Joseph Levy sent a comment on my hearing post. As in past comments, it was so good that I am making it into a regular post so that everyone gets it. Here it is:
I was also at the Council hearing. When I arrived about 6:45PM, the chambers were full, so I joined the crowd of about 30 or 40 people in the hall where a projector and screen were set-up for the benefit of those unable to find seats inside. Judging from their tee-shirts, half of my companions were from the Carpenters Union. For the most part, they seemed bored with the proceedings, reading papers and joking around.
Most of the pro Golf Club expansion speakers seemed to be working from the same list of talking points, much the way Roger Ailes preps the Fox News presenters every morning with catch phrases to sprinkle into their shows throughout the day. In this case, the points included:
1. Failure to approve the variance (overlay, zoning change, whatever you want to call it) would mean a loss of revenue to other nearby destination resorts, such as the Sagamore at Lake George.
2. Opponents should learn to compromise and not reject this project out of hand.
3. Increased tax revenue would lower property taxes.
4. There would be more high-paying jobs for the community.
5. There would be an increase in business downtown.
In addition to Harry Moran of Sustainable Saratoga, John gave an entertaining description of his attempt to find and navigate the Nature Trail. He also pointed out many specific violations of the terms of the variance which was granted when the Saratoga National Golf Club (SNGC) was originally established.
A woman, whose name I didn’t catch, made some excellent factual points, as well. She mentioned that establishing the Golf Club in the Greenbelt in the first place was the compromise and that this expansion is simply a land grab after the fact. In addition, she mentioned that the average worker there makes only $8,000 per year (I imagine that many are part-timers or seasonal) and that the economic impact of sporting venues in Saratoga is way down the list of top economic generators. A few years back, a study found that the biggest local drivers of the economy were actually Saratoga Hospital and Skidmore College. (I remember that study, but could not immediately locate a copy.)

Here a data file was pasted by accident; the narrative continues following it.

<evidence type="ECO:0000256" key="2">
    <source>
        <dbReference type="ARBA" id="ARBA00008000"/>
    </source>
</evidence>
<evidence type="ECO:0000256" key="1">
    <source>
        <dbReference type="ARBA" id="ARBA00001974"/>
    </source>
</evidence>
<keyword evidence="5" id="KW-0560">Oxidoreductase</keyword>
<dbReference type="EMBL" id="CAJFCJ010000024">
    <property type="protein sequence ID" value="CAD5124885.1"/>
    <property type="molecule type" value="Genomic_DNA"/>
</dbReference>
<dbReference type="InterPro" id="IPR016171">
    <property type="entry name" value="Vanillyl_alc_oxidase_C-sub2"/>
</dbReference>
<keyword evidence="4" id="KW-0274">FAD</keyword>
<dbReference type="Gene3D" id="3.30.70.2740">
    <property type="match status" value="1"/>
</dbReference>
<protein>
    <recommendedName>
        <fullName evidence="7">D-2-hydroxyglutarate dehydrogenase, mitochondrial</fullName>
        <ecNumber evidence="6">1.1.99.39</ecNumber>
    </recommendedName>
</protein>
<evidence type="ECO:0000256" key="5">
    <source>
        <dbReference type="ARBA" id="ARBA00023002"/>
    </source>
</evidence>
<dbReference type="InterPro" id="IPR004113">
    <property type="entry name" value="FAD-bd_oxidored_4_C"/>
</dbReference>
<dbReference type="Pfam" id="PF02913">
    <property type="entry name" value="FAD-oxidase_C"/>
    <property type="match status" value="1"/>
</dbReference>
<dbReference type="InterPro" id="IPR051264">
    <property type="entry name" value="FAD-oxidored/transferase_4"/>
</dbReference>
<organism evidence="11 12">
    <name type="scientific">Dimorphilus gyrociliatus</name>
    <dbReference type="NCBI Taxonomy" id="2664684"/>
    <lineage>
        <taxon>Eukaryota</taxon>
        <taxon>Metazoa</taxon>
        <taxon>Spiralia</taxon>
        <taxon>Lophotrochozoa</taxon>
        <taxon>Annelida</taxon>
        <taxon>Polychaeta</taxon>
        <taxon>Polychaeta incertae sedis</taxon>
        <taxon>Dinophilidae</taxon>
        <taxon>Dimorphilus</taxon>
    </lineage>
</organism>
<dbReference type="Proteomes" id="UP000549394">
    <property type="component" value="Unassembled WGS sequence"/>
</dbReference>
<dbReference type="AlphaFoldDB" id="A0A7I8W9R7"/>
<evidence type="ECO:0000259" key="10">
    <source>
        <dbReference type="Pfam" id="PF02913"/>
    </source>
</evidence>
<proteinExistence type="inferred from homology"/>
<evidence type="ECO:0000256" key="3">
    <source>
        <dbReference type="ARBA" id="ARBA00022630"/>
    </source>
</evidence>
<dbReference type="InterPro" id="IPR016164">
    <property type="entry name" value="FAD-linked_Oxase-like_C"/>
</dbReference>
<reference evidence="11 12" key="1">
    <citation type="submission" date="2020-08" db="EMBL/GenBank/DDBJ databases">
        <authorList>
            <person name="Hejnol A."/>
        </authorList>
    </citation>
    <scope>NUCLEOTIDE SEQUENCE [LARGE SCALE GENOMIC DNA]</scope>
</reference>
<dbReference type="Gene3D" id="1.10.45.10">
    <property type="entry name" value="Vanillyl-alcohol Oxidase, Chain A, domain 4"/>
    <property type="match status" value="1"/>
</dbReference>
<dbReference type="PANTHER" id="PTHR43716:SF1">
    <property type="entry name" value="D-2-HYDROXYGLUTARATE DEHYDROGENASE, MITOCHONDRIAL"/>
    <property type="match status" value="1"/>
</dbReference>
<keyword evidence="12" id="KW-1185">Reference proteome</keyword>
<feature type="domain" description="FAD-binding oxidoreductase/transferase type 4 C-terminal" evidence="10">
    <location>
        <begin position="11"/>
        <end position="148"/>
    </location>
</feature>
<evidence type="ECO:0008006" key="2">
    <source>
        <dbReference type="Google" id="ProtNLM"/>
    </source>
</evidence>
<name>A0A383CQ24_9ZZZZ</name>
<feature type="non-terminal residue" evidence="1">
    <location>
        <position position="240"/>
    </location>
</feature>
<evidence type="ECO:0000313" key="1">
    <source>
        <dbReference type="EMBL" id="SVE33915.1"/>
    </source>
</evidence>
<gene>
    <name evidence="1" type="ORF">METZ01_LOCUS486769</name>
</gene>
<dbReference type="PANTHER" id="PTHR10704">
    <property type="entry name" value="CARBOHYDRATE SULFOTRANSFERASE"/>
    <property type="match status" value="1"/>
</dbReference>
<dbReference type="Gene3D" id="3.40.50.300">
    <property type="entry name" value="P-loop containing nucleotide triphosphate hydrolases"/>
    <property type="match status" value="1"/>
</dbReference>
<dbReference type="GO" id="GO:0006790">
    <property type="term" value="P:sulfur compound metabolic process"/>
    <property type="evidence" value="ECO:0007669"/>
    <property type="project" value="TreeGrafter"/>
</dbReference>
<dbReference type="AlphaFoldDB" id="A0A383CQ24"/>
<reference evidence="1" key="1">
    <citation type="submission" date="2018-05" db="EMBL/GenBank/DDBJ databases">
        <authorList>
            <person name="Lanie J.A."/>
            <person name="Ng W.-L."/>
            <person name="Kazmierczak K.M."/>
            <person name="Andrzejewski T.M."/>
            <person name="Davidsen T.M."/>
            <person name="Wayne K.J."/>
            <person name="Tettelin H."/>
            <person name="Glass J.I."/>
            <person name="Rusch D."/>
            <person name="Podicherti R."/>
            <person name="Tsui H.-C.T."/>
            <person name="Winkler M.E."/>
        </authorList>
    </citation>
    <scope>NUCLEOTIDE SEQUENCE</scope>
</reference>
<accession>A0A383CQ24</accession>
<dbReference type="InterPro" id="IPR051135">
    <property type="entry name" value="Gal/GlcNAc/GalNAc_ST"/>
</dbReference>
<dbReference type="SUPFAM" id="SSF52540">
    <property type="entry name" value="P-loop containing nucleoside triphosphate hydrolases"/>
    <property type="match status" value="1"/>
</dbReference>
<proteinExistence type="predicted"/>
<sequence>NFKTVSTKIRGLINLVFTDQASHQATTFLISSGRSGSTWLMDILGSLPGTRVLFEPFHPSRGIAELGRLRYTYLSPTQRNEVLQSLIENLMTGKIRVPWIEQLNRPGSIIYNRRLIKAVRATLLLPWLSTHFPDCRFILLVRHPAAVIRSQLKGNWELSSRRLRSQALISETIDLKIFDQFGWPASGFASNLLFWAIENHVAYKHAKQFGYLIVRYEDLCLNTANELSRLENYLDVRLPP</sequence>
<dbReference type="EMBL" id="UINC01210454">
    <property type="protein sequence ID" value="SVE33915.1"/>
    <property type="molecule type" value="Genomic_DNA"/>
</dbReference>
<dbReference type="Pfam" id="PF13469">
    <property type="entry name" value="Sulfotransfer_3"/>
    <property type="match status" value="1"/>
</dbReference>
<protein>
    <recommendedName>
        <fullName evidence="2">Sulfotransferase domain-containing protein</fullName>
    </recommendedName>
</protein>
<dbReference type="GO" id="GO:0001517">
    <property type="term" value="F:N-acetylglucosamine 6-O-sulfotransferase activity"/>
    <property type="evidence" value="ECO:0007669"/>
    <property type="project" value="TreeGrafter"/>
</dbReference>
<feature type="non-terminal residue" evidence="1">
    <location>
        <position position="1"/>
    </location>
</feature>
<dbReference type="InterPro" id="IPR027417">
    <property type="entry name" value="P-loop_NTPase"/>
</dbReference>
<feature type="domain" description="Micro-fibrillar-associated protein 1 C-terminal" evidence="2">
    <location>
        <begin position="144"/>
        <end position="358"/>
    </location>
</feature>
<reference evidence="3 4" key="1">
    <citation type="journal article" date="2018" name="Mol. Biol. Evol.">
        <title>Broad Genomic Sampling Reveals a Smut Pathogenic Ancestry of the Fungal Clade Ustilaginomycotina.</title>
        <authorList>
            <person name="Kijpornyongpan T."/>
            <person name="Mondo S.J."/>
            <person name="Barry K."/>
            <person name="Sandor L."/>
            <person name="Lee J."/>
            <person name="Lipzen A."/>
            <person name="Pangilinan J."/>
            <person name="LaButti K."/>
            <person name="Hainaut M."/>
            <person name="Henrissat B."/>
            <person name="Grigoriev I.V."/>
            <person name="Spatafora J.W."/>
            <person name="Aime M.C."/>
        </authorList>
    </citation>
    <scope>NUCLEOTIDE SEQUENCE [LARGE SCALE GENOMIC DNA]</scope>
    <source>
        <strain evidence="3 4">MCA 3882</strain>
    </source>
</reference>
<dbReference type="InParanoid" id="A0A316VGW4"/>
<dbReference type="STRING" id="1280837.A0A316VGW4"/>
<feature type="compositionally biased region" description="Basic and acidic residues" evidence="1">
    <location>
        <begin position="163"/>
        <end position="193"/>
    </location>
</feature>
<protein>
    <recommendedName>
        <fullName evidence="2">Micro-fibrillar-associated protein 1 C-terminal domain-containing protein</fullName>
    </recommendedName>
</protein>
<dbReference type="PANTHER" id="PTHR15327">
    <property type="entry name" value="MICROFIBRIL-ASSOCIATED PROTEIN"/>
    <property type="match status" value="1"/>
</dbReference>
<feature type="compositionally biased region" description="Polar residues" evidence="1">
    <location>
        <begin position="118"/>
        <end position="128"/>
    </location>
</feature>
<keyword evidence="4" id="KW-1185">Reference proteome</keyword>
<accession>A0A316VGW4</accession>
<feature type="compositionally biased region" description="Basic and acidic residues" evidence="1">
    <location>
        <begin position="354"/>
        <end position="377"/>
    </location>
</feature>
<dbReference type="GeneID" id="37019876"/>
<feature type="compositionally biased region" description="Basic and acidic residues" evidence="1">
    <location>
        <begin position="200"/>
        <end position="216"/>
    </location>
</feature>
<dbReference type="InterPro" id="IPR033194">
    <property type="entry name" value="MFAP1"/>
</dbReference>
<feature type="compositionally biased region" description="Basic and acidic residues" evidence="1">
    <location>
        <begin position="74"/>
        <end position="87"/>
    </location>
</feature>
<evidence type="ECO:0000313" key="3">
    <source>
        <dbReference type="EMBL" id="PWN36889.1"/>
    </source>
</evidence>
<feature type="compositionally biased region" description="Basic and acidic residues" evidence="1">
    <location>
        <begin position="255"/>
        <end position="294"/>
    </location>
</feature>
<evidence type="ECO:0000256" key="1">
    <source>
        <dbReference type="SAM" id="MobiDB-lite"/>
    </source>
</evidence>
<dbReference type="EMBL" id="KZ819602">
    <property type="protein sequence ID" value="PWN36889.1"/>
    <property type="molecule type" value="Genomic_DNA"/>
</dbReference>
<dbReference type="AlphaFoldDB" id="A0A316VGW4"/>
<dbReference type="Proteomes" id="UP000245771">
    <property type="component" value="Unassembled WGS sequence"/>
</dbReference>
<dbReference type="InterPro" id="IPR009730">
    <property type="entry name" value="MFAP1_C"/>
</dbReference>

Another gentleman pointed out that despite the growth of million dollar houses and multi-million dollar projects over the past 20 years, there has never been a reduction of property taxes. Increased revenue just goes to fund increased costs.
Let me add that by definition, a “destination resort” implies that you never have to leave the grounds for food or entertainment. Expect on-premises restaurants and shops to keep many guests from visiting downtown Saratoga. In fact, with easy access from Exit 14, they may never even realize that a downtown exists.
I should also point out that a decade ago, the Anderson Group tried to build the 260-unit Spring Run Village on property immediately adjoining the SNGC’s. If the SNGC gets it’s way, you may expect the Anderson Group to revive their plans, too.
For the most part, supporters of the SNGC had no hard facts to present, economic or otherwise. Despite their large turn-out, their appeal was largely based on the premise that all growth is good, with not much else to say. It was up to a hand-full of opponents to present actual facts and figures.